Michael KreponArleigh Burke on National Security Strategy

Quote of the week:

“The art of fiction is dead. Reality has strangled invention.” — Sportswriter Red Smith, “Miracle of Coogan’s Bluff”

Arleigh Burke was born in Boulder, Colorado, determined not to be land-locked. He took to the sea and was a legendary naval officer during World War II, so much so that a class of destroyers was named after him. He rose in the ranks to become the Chief of Naval Operations. After retiring from the Navy, he became the Director of the Center for Strategic Studies at Georgetown University, later to become the Center for Strategic and International Studies.

In 1964, Burke gave a talk at a workshop at St. Joseph’s College in Philadelphia, from which the excerpt below is drawn. His and other presentations subsequently appeared in The Prospects of Arms Control (New York: MacFadden Books, 1965).

“I would suggest, as a starting point for a discussion of strategy, that we should formulate our national goal somewhat along the following lines:

“The United States is determined to remain a free, pluralistic society, to retain its system of representative government, and to achieve continued economic growth through the operations of responsible, creative private enterprise in a market economy. The United States regards the security of the countries in the NATO area as coterminous with its own and will defend them at the risk of heavy damage to itself. Within the limits of its resources, the United States will help defend governments in other regions of the world which are trying to be responsive to the aspirations of their peoples…”

Burke believed that strategic superiority was a prerequisite to accomplishing his national strategy, a requirement that would have subsequently foreclosed successful strategic arms control. He also believed that countering Communist subversion in far away lands was essential, which in 1964 equated to holding the line in South Vietnam to a good many U.S. national security strategists.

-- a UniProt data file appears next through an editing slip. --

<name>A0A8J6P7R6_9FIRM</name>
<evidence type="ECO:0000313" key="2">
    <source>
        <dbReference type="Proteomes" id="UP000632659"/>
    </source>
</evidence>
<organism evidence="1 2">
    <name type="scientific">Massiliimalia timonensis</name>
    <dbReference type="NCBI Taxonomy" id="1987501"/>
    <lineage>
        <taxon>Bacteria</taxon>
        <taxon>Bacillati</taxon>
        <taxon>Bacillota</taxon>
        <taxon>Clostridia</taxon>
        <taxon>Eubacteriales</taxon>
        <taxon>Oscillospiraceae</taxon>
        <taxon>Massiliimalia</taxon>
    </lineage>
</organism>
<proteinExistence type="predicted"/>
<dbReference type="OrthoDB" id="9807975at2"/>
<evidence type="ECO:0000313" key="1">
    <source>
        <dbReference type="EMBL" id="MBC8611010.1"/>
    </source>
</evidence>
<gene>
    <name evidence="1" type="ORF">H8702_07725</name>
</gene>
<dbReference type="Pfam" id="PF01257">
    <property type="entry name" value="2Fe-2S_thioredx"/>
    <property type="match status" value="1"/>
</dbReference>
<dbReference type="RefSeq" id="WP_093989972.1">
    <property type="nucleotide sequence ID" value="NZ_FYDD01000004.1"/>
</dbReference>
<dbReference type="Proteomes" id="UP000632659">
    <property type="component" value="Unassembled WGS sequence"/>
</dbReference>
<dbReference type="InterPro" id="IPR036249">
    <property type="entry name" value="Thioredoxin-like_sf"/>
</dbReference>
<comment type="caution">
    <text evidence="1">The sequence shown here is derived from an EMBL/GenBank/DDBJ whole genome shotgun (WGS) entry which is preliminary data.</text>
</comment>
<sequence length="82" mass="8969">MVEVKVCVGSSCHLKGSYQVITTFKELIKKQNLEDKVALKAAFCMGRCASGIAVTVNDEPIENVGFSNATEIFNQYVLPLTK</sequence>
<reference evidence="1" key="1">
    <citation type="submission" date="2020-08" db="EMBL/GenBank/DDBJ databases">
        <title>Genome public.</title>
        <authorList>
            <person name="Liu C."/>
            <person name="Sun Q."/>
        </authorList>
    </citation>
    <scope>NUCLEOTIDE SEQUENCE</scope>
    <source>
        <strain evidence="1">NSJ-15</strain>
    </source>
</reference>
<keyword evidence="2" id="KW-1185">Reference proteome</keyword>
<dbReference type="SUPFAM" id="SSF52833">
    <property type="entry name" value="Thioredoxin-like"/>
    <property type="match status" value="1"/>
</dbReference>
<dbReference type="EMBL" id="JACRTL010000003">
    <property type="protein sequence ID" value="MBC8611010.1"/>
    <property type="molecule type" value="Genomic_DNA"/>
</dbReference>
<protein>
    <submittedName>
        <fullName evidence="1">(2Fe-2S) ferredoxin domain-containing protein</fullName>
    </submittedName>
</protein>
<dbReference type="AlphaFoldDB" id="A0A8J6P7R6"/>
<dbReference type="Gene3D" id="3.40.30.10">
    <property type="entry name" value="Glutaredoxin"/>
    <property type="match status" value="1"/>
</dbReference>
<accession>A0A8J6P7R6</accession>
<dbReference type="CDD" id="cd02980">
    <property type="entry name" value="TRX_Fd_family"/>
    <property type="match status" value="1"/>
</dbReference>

Some of the particulars of Burke’s belief system remain absolutely essential today. Where are we as a country if we do not have “a free, pluralistic society,” or retain a “system of representative government”? And yet today, vote suppression is deemed necessary for electoral victory and neither the Legislative nor Executive Branch works. As George Shultz told me in an interview for my book in progress, we no longer have a functioning federal government.

Burke’s dictum of the pursuit of “economic growth through the operations of responsible, creative private enterprise in a market economy” still applies. At present, however, definitions of corporate responsibility have been bent out of shape along with the distribution of wealth.

Some of the particulars of Burke’s belief system were misguided and quite costly. So why retrieve his remarks? Because there is a dire need to figure out and develop a working consensus on what U.S. national security strategy should be in the 2020s. If we don’t get the big picture right, we’re likely to get the particulars wrong.

Trump’s national security strategy, to the extent one can be extrapolated from individual cases, seems woefully misguided. So what’s the alternative? The project of promoting Democracy, epitomized in George W. Bush’s second inaugural address, has gone badly awry, as has the project of expanding NATO. America cannot lead effectively from offshore, and the War on Terror has been poorly conceived and executed.